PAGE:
va.Append(new Vertex(new Vector2f(0, 500), new Vector2f(0, 100)));

            while (true)
                window.Draw(va, renderStates);


This is C# obviously, using the SFML 2.5 nuget package. .NET6, Windows 10, Visual Studio 2022.

DotNet / nuget package not working
« on: September 16, 2022, 03:00:37 am »
I've been using SFML/C#/Visual Studio for a long time. But as I recall the initial setup was difficult. I had to download the right DLLs and put them in the right places, and reference them correctly. It was not fun.

Anyway I noticed there is a new version of SFML out AND it supports nuget. Yay!

I removed my old dlls and installed the nuget package. But now things don't work :(

I get an error saying DllNotFoundException: Unable to load DLL 'csfml-graphics': The specified module could not be found. (Exception from HRESULT: 0x8007007E)

So I thought maybe the nuget package is only the C# bindings, and not the actual libraries. So I downloaded the 2.5 dlls from the site and put them in what I thought was the correct folders. But things are still not working!

Can anyone please advise what to do next? I use nuget a lot at work and it always "just works"

Window / create a window, then close it and re-open it?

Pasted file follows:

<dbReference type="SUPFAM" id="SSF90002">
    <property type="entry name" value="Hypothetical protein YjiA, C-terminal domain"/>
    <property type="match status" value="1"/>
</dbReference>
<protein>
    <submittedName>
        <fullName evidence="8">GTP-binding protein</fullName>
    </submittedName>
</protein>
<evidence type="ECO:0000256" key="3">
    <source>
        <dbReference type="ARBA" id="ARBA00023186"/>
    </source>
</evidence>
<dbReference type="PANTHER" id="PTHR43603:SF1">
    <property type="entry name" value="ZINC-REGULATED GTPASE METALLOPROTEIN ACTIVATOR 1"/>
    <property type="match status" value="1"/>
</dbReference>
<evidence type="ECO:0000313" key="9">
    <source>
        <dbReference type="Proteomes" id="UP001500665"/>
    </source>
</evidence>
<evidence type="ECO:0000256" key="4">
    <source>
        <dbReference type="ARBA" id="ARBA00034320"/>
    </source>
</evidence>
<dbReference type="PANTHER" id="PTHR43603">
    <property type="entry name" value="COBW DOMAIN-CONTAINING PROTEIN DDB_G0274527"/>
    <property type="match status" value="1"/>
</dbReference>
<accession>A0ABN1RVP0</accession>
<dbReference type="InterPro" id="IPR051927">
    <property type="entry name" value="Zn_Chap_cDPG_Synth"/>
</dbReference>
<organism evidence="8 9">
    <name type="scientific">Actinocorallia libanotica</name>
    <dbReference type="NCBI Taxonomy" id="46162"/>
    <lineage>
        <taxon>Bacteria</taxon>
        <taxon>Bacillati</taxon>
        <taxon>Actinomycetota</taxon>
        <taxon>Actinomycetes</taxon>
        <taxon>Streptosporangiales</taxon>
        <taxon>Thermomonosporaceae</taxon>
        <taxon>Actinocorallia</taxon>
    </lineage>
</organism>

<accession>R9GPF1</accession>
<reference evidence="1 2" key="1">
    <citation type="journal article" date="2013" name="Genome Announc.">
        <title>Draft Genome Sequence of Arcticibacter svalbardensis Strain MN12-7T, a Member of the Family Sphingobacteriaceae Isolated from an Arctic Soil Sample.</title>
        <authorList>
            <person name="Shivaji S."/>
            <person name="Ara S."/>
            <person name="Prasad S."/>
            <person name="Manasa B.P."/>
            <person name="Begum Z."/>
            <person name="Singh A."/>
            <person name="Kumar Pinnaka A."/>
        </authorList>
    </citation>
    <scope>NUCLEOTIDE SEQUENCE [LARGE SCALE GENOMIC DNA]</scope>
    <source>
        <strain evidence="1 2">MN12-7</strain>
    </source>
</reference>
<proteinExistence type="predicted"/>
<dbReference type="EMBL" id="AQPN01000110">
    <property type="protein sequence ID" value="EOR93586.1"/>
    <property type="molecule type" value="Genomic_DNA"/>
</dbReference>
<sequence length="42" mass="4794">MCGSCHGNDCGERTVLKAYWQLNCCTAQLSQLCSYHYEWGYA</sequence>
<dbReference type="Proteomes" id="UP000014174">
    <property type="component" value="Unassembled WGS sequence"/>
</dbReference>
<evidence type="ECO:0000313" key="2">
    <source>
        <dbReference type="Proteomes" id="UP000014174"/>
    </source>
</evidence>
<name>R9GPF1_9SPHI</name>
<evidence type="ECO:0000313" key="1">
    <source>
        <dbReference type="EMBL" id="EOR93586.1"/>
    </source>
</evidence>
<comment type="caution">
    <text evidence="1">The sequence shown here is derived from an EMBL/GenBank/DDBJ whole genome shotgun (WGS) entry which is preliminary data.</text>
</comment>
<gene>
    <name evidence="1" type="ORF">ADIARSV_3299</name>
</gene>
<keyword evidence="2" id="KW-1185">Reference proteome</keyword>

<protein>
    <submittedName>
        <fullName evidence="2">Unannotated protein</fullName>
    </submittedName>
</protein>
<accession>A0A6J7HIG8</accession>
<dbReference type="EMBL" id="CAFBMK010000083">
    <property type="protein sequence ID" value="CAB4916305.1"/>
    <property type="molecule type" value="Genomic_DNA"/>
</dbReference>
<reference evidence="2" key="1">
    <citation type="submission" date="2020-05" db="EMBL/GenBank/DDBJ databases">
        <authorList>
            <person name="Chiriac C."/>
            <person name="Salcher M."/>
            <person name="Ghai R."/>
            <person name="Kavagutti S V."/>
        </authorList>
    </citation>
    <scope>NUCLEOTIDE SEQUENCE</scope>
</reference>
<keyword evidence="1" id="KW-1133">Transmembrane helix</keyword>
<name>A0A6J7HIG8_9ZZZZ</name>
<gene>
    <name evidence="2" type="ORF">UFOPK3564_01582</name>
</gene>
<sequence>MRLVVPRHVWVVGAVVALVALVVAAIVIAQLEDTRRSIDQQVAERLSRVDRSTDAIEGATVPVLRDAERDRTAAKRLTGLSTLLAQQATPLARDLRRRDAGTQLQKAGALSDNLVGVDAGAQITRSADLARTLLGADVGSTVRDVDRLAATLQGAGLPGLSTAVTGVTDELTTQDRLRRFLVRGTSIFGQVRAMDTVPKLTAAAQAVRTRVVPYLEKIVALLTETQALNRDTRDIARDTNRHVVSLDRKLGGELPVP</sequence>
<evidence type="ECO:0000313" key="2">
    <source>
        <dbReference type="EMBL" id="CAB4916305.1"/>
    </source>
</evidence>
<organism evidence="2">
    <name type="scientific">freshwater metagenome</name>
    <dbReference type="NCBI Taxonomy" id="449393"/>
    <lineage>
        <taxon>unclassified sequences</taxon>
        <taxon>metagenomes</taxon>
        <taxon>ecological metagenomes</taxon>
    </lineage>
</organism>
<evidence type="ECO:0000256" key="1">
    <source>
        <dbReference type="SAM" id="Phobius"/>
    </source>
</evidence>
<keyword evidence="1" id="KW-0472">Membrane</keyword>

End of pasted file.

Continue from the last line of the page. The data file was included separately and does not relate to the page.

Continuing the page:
« on: July 07, 2021, 09:44:22 pm »
I'm familiar with creating a single window, and when they click the X, I close the window and exit the program.

But now I'm working on a different program which will have many windows. The windows can be closed, and you can always go back to the "main" window and click a button to open other additional windows.

I see from the documentation that RenderWindow/Window has a close() function that:

"Close the window and destroy all the attached resources.

After calling this function, the sf::Window instance remains valid and you can call create() to recreate the window. All other functions such as pollEvent() or display() will still work (i.e. you don't have to test isOpen() every time), and will have no effect on closed windows.

What does it mean that the attached resources are destroyed but the window is still valid?
Is this close(), create() pair the right thing for me to be doing in my scenario?

What if I really wanted the window to be completely destroyed and I'm OK with create() creating a truly brand new window, instead of resurrecting some half-dead one?

Finally, I'm using the C# bindings, and I don't actually see a create() method. Is the equivalent simply the C# RenderWindow() constructor? If so how different is the C# version from the C++ documentation that I'm reading?

Main question, how should I go about allowing new windows to be created and destroyed on the fly?

Graphics / May sprites vs 1 sprite ?
« on: July 03, 2021, 07:08:08 am »
Question about how to efficiently draw a lot of small images.

I've already built a texture atlas consisting of about 100 small images so that I only have 1 large texture loaded to the graphics card.

I've been using a single sprite to draw subsections of this texture atlas at different positions on the screen.